Born in Salt Spring, St. James in 1942, Joe Gibbs studied electronics in Cuba and went on to work as an electronic technician for Stone and Webster in Montego Bay. He moved to Kingston where he set up an electrical repair shop in Beeston Street, with television repairs and sales as its main concern. It was in this shop that he first started to sell records. The fast growth of the local music scene encouraged him to get more involved in the music business, and in 1966 he started to record some artists in the back of his shop with a two-track tape machine, working with Lee Perry who had just ended his association with Clement "Coxsone" Dodd. With the help of Bunny Lee, he launched his Amalgamated record label, and had his first success with one of the earliest rocksteady songs, Roy Shirley's "Hold Them", which topped the charts in Jamaica.
When Perry decided to leave to start his own record label, Upsetter, Gibbs enrolled the young Winston "Niney" Holness (later known as Niney The Observer) who helped Gibbs maintain his productions at the top of the charts. During the rocksteady period until 1970, he had hit records with numerous artists including The Pioneers, Errol Dunkley, and Ken Parker. He also worked with backing bands such as Lynn Taitt and the Jets (including the organist Ansel Collins, and horns players Tommy McCook, Johnny "Dizzy" Moore, Bobby Ellis and Vin Gordon), or The Hippy Boys (featuring the Barrett brothers as the rhythm section).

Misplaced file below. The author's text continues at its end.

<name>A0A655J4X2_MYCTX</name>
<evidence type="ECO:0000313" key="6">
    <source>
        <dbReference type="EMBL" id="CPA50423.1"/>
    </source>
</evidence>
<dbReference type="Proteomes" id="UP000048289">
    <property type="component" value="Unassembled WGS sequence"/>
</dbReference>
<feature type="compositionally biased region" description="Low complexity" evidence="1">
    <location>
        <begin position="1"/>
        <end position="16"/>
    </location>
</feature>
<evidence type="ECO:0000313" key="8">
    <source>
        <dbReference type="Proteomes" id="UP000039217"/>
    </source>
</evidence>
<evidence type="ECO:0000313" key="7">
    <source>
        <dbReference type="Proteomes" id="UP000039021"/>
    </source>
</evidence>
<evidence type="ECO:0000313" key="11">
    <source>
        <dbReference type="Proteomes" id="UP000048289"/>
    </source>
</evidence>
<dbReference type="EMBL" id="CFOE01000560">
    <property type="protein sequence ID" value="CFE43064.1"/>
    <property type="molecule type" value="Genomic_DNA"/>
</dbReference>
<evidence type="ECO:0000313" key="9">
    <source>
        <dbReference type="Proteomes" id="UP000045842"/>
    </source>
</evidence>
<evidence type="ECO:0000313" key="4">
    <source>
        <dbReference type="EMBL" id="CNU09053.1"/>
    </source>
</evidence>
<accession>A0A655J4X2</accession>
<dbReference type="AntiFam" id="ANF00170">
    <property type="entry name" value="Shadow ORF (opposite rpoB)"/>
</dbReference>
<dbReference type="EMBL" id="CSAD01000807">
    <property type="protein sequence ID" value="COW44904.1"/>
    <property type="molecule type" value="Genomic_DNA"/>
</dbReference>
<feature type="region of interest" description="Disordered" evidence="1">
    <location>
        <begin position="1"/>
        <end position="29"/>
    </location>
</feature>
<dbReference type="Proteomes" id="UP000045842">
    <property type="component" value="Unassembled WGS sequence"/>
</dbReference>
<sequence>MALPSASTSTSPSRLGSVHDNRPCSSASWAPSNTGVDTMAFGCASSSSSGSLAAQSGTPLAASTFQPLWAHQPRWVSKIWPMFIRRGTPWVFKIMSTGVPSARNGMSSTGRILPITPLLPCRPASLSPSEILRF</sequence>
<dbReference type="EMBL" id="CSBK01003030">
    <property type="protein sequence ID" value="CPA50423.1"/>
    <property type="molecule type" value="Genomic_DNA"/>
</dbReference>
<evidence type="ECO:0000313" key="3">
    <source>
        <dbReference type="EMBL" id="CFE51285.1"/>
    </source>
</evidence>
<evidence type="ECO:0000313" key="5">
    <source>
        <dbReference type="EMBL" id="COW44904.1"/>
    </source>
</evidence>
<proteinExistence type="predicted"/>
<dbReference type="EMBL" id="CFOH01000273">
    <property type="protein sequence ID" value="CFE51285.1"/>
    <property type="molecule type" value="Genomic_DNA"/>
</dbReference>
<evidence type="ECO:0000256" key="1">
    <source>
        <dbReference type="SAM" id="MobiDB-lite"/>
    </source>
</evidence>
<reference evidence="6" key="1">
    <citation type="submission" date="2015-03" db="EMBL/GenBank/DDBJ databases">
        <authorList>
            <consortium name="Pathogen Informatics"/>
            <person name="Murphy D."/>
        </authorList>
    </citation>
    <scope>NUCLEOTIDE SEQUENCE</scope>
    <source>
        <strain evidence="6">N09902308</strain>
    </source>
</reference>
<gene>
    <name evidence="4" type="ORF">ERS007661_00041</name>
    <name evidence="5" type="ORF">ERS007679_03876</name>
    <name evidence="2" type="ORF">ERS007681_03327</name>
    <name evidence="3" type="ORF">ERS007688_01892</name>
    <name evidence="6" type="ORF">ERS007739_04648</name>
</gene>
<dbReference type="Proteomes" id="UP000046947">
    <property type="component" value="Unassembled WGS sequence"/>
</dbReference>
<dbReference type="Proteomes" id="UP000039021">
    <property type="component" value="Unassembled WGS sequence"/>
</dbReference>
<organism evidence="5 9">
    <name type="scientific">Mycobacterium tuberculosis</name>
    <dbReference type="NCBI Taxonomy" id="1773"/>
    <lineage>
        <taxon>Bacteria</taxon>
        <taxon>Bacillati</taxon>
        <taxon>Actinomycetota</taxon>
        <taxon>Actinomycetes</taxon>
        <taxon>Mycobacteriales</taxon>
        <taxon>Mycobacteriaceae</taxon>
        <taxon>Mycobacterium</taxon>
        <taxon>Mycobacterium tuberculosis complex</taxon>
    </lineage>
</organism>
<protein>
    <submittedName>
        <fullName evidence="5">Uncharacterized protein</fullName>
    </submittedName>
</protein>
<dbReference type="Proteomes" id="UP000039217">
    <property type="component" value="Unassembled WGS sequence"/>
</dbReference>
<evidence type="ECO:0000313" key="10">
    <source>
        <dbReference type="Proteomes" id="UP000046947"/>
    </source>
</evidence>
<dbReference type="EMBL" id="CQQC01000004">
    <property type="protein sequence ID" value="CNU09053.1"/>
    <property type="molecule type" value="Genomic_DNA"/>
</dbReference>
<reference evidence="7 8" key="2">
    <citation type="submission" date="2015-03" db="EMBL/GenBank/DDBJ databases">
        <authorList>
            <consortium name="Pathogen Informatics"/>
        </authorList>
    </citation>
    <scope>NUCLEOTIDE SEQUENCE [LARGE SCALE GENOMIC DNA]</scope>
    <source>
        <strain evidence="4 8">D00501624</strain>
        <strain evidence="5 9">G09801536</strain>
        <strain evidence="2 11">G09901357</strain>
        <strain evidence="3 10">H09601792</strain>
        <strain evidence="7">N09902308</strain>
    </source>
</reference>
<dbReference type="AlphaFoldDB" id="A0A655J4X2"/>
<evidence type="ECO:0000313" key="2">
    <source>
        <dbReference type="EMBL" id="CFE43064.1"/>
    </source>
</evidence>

He concentrated exclusively on the production of the then new reggae sound after his first international success "Love of the Common People" by Nicky Thomas (#9 in the UK Singles Chart in summer 1970). Gibbs still recorded the rock-steady artists that he had initially worked with; artists like The Ethiopians, Delroy Wilson, and The Heptones. The two volumes of his singles compilations The Heptones and Friends were best-sellers in Jamaica. During this period, he launched three new labels —Jogib, Shock, and Pressure Beat.